William C. Banks Discusses Limits to Emergency Powers with LA Times

Supreme Court has placed limits on presidential emergency powers, but that may not stop Trump

(Los Angeles Times | Jan. 9, 2019) More than a half century ago, the Supreme Court in one of its most famous decisions boldly put a check on executive power, one that has been cited repeatedly as proof the president cannot declare a national emergency to bypass Congress.

“Factually it is ludicrous to claim this is a national emergency, but who would have standing to challenge it?”

Many legal experts, however, say they are not confident the Constitution and the courts would stand in the way if President Trump were to declare a national emergency to fund a wall on the southern border. At issue is not the definition of an emergency, but the many expansions of presidential power written into law by Congress in recent decades.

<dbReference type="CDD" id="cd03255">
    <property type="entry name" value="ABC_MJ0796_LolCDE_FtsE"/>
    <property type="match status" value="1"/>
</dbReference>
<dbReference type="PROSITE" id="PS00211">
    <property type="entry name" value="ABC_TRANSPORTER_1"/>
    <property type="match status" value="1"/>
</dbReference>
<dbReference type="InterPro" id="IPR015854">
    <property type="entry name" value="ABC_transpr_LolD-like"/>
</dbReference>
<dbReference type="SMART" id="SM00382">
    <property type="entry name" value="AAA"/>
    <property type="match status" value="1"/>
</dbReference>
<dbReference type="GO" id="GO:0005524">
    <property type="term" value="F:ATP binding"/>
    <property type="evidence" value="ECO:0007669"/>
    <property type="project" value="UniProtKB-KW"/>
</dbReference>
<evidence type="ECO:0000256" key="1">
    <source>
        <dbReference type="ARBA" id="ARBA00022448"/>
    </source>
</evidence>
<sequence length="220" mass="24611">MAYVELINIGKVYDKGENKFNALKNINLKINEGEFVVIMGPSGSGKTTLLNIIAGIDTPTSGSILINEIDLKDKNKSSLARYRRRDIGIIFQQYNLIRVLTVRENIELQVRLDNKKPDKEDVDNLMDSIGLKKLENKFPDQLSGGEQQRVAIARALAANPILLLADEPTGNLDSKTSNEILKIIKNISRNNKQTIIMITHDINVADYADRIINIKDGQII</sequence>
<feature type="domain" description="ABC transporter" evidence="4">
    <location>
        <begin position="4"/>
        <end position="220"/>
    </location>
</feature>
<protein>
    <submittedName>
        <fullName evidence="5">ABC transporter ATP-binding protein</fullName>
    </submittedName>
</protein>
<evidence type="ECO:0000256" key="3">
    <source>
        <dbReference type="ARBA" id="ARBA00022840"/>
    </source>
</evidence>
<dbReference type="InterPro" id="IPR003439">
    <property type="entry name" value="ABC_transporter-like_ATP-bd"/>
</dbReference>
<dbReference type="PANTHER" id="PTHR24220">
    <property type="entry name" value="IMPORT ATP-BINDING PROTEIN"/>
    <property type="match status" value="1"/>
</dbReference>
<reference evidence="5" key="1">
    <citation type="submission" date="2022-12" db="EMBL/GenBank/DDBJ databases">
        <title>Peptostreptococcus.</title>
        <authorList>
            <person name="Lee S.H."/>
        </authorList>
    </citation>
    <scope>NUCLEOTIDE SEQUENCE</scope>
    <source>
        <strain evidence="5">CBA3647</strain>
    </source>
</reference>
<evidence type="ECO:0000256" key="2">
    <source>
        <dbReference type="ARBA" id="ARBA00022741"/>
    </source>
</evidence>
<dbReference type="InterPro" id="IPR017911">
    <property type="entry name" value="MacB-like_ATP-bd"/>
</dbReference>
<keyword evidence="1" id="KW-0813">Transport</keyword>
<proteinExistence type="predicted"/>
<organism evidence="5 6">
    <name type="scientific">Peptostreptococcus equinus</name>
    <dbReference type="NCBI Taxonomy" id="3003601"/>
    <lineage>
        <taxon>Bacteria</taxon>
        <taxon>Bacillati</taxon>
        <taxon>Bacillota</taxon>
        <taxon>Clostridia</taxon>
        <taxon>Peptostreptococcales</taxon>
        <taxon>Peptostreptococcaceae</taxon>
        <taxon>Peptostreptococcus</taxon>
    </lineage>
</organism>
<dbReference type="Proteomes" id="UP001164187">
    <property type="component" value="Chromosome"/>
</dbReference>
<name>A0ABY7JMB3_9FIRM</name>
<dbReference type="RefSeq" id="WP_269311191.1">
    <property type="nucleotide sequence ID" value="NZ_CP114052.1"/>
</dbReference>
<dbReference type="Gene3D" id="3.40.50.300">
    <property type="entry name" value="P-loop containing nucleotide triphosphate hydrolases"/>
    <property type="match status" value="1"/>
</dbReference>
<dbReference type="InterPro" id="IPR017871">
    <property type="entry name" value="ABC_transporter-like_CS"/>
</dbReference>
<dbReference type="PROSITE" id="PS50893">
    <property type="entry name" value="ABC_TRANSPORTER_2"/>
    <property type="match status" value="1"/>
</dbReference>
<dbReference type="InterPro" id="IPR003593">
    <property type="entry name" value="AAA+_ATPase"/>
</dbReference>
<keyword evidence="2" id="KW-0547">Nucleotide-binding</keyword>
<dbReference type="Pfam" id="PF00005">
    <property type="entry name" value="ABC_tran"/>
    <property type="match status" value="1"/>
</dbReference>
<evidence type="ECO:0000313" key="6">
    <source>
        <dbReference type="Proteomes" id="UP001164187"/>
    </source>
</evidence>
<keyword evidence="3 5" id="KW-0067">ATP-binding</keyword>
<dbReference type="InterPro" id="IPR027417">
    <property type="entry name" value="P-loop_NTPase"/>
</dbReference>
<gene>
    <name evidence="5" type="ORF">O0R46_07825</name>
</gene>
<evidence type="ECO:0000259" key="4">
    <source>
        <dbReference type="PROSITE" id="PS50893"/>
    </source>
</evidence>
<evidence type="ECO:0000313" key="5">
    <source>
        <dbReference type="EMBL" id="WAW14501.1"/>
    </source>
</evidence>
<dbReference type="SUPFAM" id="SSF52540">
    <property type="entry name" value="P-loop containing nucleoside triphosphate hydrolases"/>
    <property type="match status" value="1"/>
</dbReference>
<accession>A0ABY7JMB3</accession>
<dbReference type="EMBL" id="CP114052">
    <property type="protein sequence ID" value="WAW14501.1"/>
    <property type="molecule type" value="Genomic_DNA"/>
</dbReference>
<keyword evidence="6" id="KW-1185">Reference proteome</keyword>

When President Truman issued an order to seize control of the steel mills, no one questioned that the nation faced a true emergency. American troops had been pushed back in Korea, and a pending strike in the steel industry “would immediately jeopardize and imperil our national defense” and endanger “our soldiers, sailors and airmen engaged in combat in the field,” he declared in 1952.

But the high court stood firm and ruled the president did not have the power, acting on his own, to order the steel mills to keep running …

… Moreover, bringing a lawsuit in court requires an injured plaintiff who has standing. And the court has ruled that neither lawmakers nor taxpayers have standing to sue over how the government spends money.

“Factually it is ludicrous to claim this is a national emergency, but who would have standing to challenge it?” said Syracuse law professor William Banks. “It could be a property owner who says his land has been diminished in value.” If so, however, such a case may take time to develop.

It is not clear that the Supreme Court will be willing to take up such a dispute or stand in the way of the president.

In 1952, all the justices were Democratic appointees, but the 6-3 majority rebuked the actions of a Democratic president.

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